best things to do in mexico city

To visit Mexico City is to dive into the vestiges of ancient civilizations and to stroll under the shade of modern skyscrapers. To taste the best spicy beef tacos at a street stall whilst sipping warm soda from a plastic bag and to enjoy a five Michelin star dining experience.

Experiencing Mexico City is also to buy luxury goods from international flagship boutiques in the capital’s most prestigious neighborhood and to acquire antiques or indigenous handcrafted products at the Sunday morning flea market.

You can dance all night at a fashionable nightclub and sing along with a mariachi band at a time-honored cantina. You’ll undoubtedly want to admire contemporary art and appreciate the pre-colonial sculptures at the archeological national museum, and to listen to a free classic music concert at the public square and to endure other drivers´ sharp honking during rush hour.

All these apparent contradictions and polarities coexist in a colorful mosaic of organized chaos. Mexico City is definitively a loud, vibrant, and hasty paradox.

Therefore, take a moment to reflect on the type of trip you wish to bask in.

Do you consider yourself a sybarite and are interested in the gastronomic set-up and artistic happening of the metropolis? Do you wish to know more about the religious involvement in Mexican idiosyncrasy through colonial times? Or are you an archeological site fan?

Are you backpacking, travelling for business purposes or making a quick stop during your honeymoon before flying to the golden Pacific coast? Are you really into sports?

Then you´ve got to live through the unique flamboyance of the lucha libre and the energy and passion of a Mexican football soccer match.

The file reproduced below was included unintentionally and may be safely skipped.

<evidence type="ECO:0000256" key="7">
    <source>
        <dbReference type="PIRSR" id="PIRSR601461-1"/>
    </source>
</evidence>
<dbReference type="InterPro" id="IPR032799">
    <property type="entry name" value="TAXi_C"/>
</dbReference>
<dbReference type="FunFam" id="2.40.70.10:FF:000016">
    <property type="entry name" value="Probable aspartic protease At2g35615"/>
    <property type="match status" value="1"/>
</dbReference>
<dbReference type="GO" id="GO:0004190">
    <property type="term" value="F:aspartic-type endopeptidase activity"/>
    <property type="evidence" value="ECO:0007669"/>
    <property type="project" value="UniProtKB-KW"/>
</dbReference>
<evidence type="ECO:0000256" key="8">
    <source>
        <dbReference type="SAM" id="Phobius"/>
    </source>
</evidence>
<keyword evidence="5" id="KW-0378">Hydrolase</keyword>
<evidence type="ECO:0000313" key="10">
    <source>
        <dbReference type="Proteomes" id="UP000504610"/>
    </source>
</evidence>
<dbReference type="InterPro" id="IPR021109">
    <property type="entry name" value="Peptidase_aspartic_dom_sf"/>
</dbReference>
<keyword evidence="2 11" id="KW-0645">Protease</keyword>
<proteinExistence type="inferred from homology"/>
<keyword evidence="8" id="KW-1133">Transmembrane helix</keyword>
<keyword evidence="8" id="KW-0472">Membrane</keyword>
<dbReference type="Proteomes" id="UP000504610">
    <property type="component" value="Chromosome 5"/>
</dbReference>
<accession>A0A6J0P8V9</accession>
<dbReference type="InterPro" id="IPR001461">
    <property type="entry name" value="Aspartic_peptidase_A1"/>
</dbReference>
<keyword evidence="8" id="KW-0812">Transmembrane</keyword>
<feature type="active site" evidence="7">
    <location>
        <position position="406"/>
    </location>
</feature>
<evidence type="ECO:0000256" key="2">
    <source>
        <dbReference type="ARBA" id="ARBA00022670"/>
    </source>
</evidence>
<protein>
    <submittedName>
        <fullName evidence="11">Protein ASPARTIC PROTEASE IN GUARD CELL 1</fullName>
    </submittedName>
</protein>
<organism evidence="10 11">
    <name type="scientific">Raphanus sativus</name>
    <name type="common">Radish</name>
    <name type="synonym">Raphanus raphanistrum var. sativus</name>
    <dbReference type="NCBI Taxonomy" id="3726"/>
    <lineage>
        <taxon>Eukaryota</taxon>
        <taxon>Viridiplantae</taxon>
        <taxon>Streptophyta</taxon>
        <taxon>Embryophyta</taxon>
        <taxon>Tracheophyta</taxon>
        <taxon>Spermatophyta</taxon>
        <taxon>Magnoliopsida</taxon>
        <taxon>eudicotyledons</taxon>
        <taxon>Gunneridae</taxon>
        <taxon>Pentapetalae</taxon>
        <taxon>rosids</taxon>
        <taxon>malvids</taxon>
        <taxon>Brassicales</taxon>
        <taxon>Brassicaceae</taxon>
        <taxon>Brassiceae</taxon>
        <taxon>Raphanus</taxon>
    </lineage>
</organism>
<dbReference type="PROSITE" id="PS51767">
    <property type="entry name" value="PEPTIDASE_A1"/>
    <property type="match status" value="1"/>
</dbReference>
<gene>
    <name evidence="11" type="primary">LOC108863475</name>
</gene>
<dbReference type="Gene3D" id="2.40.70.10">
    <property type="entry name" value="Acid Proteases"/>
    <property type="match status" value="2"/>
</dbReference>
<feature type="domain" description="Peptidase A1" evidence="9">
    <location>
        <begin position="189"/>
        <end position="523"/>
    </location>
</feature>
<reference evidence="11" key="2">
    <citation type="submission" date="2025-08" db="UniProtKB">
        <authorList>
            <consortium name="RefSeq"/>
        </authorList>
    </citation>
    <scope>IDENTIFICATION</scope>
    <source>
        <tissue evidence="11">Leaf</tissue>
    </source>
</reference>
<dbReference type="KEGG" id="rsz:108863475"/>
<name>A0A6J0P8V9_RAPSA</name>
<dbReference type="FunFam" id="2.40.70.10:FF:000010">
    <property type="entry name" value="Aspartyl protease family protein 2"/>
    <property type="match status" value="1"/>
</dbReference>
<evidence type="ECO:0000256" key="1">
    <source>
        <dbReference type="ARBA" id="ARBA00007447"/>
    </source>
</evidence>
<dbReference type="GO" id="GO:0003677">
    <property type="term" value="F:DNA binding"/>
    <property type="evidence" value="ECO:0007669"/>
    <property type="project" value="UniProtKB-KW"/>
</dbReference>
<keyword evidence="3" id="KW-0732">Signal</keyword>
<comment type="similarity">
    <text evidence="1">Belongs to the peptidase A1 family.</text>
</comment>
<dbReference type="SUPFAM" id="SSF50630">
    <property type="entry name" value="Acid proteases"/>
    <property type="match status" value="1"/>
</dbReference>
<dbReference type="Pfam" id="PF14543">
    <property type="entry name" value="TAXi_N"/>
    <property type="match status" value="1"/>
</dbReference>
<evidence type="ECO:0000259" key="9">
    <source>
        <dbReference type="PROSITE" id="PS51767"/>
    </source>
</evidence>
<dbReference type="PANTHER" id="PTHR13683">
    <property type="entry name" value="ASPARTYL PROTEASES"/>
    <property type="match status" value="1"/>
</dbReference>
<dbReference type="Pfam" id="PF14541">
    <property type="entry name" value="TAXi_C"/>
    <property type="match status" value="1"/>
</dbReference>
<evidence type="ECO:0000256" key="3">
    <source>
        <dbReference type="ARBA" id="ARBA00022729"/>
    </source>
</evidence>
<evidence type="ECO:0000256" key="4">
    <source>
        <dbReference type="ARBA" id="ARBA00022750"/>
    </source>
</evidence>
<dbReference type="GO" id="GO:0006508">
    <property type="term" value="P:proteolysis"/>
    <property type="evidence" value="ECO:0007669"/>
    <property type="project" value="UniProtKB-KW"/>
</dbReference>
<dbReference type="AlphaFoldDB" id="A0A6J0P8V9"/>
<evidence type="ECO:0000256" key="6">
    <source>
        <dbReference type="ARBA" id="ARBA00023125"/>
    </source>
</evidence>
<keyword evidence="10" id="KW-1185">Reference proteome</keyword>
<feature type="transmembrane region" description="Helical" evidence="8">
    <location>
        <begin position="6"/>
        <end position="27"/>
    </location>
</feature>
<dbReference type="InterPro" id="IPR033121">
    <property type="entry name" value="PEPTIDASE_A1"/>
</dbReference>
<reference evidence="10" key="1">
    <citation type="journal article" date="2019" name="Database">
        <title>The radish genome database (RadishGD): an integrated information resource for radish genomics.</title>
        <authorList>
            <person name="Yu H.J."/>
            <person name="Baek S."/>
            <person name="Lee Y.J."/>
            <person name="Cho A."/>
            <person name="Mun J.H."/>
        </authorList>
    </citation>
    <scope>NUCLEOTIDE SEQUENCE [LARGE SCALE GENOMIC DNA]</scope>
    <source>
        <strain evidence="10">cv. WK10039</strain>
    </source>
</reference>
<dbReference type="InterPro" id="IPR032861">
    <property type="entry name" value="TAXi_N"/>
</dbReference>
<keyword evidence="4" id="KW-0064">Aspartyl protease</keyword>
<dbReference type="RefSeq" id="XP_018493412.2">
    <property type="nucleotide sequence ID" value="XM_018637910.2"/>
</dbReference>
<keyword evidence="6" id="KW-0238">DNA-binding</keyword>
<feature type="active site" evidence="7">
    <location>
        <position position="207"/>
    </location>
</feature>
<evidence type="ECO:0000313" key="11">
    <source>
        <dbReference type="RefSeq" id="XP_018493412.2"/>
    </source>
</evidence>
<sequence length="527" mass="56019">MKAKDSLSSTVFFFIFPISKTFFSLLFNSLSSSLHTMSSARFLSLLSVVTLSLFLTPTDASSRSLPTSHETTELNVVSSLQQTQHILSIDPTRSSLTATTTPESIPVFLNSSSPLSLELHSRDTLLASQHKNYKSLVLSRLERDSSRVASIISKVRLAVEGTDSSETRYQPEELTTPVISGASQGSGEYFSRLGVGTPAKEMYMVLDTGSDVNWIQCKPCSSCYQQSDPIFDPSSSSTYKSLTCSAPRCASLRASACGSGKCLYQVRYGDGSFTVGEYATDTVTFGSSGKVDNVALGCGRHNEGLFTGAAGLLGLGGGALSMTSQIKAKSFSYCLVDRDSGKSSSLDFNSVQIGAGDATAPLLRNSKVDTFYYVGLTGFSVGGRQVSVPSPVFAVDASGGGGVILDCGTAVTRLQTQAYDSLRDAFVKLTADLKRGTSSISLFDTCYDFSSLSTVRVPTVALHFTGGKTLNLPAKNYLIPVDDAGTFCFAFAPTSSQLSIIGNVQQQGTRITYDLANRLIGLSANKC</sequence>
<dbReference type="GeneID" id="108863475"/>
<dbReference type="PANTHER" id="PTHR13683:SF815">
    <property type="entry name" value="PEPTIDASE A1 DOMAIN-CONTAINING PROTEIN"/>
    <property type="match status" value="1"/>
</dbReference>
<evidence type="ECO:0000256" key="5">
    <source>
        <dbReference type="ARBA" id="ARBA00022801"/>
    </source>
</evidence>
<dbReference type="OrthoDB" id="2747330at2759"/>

Use your distinctive needs and desires as the starting point of your tour. Visiting Mexico City is like visiting any other major capital city such as London, New York, or Tokyo.

There is something for every taste and for every budget. Be honest about your financial expectations, likes and dislikes, and most importantly about your schedule. Mexico City is one of the largest and most densely-populated cities in the world.

herefore, you have to take into account the distance and the time it will take you to transfer from one place to another. Bear in mind overcrowded streets, buses, and every other means of transportation!

In this instance, it could be very practical to group some of the things you would like to do by geographical area.

Proximity and connection (aka transport links) are two key words in order to have a successful trip. Stick to a neighborhood a day; and consider a three-day visit minimum to get a proper taste.

So, what are the top 30 things to do in Mexico City?

City Center and surrounding areas:

  1. Plaza Garibaldi – Plaza where mariachis perform after the sun sets, surrounded by bars and shops
  2. Palacio de Bellas Artes – Performance hall and museum
  3. Alameda Central* – Oldest public park
  4. Templo Mayor Museum – Museum and Aztec archeological site
  5. Zócalo* (Plaza de la Constitución)- City´s huge main square
  6. Palacio Nacional – Government building with an impressive facade
  7. Catedral Metropolitana de la Asunción de María – City´s Roman Catholic Cathedral
  8. Palacio de Minería y Museo Manuel Tolsá – Private guided tours are available to the different building rooms and the museum is dedicated to a Neoclassical architect
  9. Gran Hotel Ciudad de México – 19th Century hotel with Art Nouveau decor